LAND O'LAKES — Karley Green stared wide-eyed at the newly renovated playground behind the yellow ribbon and the shiny gold helium balloons.
Connerton Elementary School's outdoor play area had been closed for a year, as workers replaced equipment and ground cover to make it safer and more accessible to all children, including those with disabilities.
The $75,000 project was now complete, and the school's 970 students gathered for the grand reopening last week. A few speeches and lots of cheering later, the kids got to test the wheelchair-friendly glider, the soft padded flooring, the zip line and more.
"I like it because it's fun," said Karley, 11, one of the school's students with special needs. "I think it's cool. ... I like this better."
Second-graders who shared the play time gave the redesigned area a thumbs-up. The only complaint was that the zip line wait was too long.
At a time when academic performance hangs heavy over Florida schools, the question often arises of whether they can afford playground and recess time. The state's mandate of 150 minutes weekly for organized physical activity has also laid claim to free play at some schools.
Principal Aimee Boltze isn't interested in seeing Connerton lose that unstructured time.
"It's critical for kids to have recess," she said. "If you don't give kids some free time, they're not going to focus on what they need" to in the classroom.
That means all students, Boltze stressed.
When she arrived at the school a year ago, the new principal learned of its playground improvement plans. The idea was to have one area for students with disabilities, another for the able-bodied children.
She nixed that thought immediately. Everyone should be able to play together, she reasoned.
That plan won quick support from parents, who helped raise nearly $60,000 toward the effort, as well as teachers and students.
"We've done so much inclusion. This is just one more piece," teacher Sarah Owen said. "It's nice to have the socialization piece, just to give the kids time to be kids, pick and choose what they want and interact with their peers."
Increasingly, education and health experts are advising schools not to skimp on this aspect of the day.
The American Academy of Pediatrics, for instance, issued a statement a year ago calling recess "crucial" in the "optimal development of the whole child." The National Association for Sport and Physical Education shares that stance.
"Particularly in our society today, kids' lives are very structured," said Cheryl Richardson, a senior director for the Society of Health and Physical Educators.
Rather than go out and play, they head to soccer practice. Rarely do children get to decide what to play, who goes first, which rules to use and so on.
"Recess is one little tidbit of their lives where they have the chance to live and practice some of those skills," Richardson said.
She praised the idea of a single, fully accessible playground: "Kids with special needs already have social barriers. We don't want to add to that. It's important for them to enjoy playing together."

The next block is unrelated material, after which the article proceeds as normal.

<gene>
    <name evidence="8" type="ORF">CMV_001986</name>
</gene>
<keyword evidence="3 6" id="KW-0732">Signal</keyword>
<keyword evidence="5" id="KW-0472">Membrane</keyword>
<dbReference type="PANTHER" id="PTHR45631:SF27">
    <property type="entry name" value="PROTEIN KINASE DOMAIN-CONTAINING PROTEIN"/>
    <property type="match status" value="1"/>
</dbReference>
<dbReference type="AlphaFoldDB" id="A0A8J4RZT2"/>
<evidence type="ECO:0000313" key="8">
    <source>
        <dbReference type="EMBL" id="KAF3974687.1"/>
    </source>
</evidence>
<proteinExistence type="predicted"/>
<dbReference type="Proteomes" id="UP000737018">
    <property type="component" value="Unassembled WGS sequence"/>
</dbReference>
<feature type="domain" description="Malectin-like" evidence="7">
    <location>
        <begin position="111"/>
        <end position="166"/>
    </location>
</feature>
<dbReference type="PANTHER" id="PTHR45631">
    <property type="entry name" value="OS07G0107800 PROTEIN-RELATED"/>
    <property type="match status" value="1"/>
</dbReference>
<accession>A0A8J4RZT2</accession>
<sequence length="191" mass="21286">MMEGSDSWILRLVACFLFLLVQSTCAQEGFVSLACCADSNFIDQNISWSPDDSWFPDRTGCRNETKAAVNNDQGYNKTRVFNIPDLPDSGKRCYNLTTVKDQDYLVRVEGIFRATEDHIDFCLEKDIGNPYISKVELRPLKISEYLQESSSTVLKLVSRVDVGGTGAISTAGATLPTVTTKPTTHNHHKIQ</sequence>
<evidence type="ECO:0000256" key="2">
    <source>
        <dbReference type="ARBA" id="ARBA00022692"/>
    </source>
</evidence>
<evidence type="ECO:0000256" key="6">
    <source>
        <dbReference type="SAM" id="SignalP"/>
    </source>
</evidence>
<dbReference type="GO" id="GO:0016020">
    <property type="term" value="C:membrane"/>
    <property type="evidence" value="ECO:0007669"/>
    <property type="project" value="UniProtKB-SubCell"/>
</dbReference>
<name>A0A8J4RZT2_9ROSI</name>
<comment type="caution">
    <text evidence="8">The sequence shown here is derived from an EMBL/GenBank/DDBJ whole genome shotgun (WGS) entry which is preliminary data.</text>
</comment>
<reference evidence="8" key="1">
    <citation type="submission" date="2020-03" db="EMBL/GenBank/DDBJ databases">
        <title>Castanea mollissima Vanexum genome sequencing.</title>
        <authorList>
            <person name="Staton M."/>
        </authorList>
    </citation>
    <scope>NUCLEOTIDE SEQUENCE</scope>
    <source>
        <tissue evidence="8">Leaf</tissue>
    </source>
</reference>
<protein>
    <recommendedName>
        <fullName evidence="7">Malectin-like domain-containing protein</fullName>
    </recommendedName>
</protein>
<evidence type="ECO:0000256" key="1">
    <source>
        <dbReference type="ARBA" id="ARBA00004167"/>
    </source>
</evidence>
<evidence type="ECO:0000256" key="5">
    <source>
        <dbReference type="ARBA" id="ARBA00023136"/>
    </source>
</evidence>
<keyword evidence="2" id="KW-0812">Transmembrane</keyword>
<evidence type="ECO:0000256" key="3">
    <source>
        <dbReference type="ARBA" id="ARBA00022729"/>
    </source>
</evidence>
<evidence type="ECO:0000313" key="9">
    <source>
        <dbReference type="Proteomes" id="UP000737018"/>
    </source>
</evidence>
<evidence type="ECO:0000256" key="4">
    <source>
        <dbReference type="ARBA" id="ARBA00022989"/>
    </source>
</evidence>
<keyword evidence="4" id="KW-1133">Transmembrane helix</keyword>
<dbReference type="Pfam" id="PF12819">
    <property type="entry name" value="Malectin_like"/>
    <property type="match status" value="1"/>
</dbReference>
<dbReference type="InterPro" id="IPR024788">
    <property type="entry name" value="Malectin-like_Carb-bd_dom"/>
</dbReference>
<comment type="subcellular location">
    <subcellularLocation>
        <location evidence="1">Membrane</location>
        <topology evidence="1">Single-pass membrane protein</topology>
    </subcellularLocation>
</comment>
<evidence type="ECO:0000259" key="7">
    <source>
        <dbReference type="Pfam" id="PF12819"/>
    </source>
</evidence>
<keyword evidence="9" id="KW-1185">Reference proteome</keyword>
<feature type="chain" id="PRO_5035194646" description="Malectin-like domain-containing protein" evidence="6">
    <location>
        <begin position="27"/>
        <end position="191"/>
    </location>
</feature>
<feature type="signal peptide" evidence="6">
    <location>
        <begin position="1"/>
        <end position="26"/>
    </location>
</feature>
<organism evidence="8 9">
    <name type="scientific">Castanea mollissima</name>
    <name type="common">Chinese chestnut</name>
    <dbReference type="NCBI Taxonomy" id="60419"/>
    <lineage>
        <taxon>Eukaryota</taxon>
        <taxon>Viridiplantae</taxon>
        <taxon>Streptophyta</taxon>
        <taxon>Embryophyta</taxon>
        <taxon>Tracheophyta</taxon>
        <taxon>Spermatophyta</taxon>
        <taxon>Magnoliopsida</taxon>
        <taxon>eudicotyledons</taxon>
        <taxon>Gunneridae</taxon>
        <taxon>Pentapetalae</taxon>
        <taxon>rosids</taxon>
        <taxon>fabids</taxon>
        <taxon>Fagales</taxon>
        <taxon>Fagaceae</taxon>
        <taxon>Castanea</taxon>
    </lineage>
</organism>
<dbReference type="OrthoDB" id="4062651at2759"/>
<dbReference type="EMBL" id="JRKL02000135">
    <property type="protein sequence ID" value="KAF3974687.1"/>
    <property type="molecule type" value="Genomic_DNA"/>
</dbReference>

Maria Ferguson, executive director of the Washington D.C.-based Center on Education Policy, said the national focus on test results put recess in the crosshairs. She suggested that school communities need to determine "how do we draw the line between being internationally competitive and being who we want to be."
She noted research supports the need to tend to all aspects of a child. The issue is particularly important for young boys, Ferguson added, noting that they "just need to move."
"We need to find a way to get them where they need to be (academically) but not sacrifice mental health and social well-being," she said.
Calusa Elementary School principal Kara Merlin backs that notion. The school has focused on improving its test results without skipping recess, Merlin said.
"Students need nonacademic time to refocus their energy," she said. "Play has a lot of social learning aspects involved, and recess is a time to develop those skills we teach during our social skills instruction."
She said the administration made plans to give teachers a break during recess, but teachers wanted to be part of the playground interactions.
Ultimately, decisions on how to structure recess at Pasco elementary schools is up to principals, learning community executive director David Scanga said. His office has heard from parents concerned that on some days, their kids get none.
"I don't know anyone who has canceled it," Scanga said, explaining further that some schools try to balance physical education courses, teacher-led activity and recess. Bottom line, though, is that the district wants students to have physical movement daily in some form.
At Connerton, the importance of playtime can't be missed. PTA president Patrece Gandy promised more.
"It's going to get bigger," she told the students, as they waited for the ribbon cutting. "It's going to get better."
Jeffrey S. Solochek can be reached at email@example.com.